[T]he government’s interest in veterans cases is not that it shall win, but rather that justice shall be done, that all veterans so entitled receive the benefits due to them.” Barrett v. Nicholson, 466 F.3d 1038, 1044 (Fed.Cir.2006)
31 January 2017
VA Ethical Failures: C-123 veterans' experiences with the VA claims system (free booklet)
C-123 veterans flew these former Agent Orange spray aircraft after the Vietnam War. The aircraft remained contaminated but in a long series of ethical shortfalls, the VA refused to acknowledge claims in the period 2007-2015.
Unethically, VA staff insisted they had imaginary “overwhelming preponderance of evidence against exposure claims, denying 100% of all claims while insisting VA also had no “blanket policy” against veterans’ applications. VA paid its favored consultant $600,000 in a unique no-bid, sole source contract to help block veterans’ claims.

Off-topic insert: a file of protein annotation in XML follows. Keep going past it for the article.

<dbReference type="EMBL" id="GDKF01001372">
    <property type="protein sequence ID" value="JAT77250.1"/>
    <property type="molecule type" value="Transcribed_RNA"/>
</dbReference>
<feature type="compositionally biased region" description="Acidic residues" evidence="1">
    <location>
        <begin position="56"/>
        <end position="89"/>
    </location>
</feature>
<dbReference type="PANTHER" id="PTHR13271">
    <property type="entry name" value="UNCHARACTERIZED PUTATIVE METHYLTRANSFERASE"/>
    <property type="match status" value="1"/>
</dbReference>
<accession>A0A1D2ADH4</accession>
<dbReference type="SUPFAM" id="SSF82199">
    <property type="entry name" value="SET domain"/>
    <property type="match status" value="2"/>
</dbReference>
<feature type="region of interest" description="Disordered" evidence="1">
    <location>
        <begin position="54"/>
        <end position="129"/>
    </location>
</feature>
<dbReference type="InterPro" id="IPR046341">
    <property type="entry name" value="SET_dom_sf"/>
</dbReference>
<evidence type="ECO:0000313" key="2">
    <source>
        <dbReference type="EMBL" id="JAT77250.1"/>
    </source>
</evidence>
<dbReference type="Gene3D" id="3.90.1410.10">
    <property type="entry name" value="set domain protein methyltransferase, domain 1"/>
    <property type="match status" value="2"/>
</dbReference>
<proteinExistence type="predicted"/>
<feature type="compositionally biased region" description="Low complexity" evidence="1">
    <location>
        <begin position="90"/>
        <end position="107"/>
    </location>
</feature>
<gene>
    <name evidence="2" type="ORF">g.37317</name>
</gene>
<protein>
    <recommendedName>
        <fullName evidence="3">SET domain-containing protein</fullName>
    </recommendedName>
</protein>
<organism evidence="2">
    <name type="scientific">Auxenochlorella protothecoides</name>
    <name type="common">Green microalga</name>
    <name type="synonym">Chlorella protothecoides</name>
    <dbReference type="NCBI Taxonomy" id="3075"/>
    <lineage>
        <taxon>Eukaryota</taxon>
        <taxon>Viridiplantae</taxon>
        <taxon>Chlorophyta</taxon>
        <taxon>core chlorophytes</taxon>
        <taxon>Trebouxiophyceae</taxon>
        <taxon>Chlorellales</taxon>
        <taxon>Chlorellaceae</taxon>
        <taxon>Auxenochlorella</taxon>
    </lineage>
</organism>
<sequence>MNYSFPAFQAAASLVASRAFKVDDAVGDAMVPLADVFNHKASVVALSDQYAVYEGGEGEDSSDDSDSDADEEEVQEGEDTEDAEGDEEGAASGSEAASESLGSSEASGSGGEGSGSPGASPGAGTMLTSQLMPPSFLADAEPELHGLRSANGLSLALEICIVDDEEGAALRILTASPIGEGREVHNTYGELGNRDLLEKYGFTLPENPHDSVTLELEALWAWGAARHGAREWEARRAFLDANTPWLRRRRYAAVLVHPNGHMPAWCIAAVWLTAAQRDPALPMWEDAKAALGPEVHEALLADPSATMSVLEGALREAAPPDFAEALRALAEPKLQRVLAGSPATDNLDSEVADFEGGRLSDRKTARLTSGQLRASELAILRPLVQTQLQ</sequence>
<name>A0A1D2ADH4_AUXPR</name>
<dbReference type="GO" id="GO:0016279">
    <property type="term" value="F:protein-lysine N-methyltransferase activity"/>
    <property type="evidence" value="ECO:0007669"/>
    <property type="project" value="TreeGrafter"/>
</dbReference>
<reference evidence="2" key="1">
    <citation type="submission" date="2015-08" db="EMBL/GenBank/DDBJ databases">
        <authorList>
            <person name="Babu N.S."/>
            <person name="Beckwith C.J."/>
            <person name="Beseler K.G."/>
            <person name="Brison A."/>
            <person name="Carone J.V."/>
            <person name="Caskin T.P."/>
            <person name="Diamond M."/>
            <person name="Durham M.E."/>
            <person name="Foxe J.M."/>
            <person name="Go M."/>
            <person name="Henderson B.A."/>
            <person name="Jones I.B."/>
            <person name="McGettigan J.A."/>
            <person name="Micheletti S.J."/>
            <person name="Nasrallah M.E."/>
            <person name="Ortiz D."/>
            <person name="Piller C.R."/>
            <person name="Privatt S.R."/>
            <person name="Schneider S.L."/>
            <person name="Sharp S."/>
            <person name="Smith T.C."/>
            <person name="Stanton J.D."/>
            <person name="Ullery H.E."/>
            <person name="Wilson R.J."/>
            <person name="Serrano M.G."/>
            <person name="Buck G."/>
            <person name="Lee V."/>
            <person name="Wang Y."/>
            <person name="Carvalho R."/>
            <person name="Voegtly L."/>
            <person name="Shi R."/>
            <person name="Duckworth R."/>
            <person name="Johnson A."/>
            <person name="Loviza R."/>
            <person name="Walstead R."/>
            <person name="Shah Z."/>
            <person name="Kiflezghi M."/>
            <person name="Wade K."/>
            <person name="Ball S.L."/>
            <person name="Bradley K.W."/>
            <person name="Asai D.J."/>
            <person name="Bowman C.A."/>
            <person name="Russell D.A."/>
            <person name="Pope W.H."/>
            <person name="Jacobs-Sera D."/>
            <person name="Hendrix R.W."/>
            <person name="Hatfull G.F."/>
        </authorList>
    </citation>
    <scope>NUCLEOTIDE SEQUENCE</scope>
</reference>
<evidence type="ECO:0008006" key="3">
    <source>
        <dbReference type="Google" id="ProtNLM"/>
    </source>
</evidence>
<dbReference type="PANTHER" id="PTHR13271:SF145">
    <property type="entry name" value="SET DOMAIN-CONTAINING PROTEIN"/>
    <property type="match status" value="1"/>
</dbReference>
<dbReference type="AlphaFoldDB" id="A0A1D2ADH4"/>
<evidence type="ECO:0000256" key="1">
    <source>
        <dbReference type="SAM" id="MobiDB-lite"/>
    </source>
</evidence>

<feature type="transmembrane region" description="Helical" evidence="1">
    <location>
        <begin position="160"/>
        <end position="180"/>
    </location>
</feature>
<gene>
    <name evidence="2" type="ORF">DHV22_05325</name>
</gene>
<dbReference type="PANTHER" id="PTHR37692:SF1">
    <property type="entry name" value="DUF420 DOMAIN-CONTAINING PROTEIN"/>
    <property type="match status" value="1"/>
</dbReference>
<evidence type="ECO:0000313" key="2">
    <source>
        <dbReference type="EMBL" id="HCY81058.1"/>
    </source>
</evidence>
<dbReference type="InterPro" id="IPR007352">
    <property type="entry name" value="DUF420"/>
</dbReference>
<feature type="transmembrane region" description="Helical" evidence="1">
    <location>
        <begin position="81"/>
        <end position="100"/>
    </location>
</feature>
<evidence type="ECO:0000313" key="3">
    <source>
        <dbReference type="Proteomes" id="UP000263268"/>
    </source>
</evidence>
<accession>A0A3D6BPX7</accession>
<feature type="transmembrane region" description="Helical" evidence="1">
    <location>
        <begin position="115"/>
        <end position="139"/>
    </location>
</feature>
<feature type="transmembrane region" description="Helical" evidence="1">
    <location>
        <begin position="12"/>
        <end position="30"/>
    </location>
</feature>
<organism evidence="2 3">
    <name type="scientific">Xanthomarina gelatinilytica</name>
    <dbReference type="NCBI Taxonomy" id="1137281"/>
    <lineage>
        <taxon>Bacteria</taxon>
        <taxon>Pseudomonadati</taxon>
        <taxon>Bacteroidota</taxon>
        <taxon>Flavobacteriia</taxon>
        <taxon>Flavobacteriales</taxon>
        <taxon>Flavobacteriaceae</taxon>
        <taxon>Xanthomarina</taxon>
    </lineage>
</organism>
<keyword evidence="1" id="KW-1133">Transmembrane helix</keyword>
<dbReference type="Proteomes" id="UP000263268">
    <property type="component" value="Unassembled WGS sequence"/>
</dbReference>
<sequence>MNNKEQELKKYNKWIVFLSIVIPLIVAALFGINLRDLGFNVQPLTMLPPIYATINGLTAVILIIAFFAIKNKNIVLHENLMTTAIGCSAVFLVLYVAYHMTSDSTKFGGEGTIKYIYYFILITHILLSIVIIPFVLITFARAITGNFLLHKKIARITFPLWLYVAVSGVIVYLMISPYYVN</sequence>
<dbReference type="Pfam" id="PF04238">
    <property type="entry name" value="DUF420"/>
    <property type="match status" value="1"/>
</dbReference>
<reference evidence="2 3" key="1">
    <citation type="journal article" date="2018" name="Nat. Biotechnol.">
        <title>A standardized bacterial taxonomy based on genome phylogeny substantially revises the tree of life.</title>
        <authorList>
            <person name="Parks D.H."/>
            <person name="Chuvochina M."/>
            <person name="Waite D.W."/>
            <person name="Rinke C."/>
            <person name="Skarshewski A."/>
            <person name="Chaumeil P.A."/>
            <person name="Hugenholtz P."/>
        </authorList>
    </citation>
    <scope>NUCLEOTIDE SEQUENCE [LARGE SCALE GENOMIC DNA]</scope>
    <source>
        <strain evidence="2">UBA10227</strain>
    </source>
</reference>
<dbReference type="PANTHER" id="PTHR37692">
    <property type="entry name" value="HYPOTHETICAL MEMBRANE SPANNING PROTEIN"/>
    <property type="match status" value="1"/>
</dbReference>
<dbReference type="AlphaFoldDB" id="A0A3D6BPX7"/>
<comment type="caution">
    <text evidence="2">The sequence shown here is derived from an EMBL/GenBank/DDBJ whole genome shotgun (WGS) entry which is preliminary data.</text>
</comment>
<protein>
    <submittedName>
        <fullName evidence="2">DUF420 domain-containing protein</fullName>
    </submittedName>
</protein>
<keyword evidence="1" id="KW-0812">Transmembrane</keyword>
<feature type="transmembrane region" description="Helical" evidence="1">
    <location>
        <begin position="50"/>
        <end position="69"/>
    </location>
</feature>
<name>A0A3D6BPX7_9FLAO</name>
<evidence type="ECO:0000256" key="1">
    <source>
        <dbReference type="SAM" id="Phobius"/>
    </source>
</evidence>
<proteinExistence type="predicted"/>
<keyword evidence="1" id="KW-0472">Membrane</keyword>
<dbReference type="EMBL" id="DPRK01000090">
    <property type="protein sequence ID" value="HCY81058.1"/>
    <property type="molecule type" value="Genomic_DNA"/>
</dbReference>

VA staff violated regulation VAM21-1MR and the Veterans Claims Assistance Act, ignored exposure confirmation from CDC, US Public Health Service and dozens of other authorities, citing instead the VA website as the paramount authority. VA mislead elected representatives.
In January 2015 the Institute of Medicine confirmed crew exposures. in June 2015 VA finally began honoring disability claims but blocked all retroactive compensation normally provided once claims finished adjudication. Ethical failures were in advocacy, privacy, scientific accuracy, fairness, excellence, and respect.
Had VA adhered to their established value system, scandals like Phoenix and the abuse of C-123 exposure claims could have avoided to the benefit of all veterans and the Nation.
Going forward, VA needs to adhere to “I Care” values, and develop a measurement system for job performance in ethical values.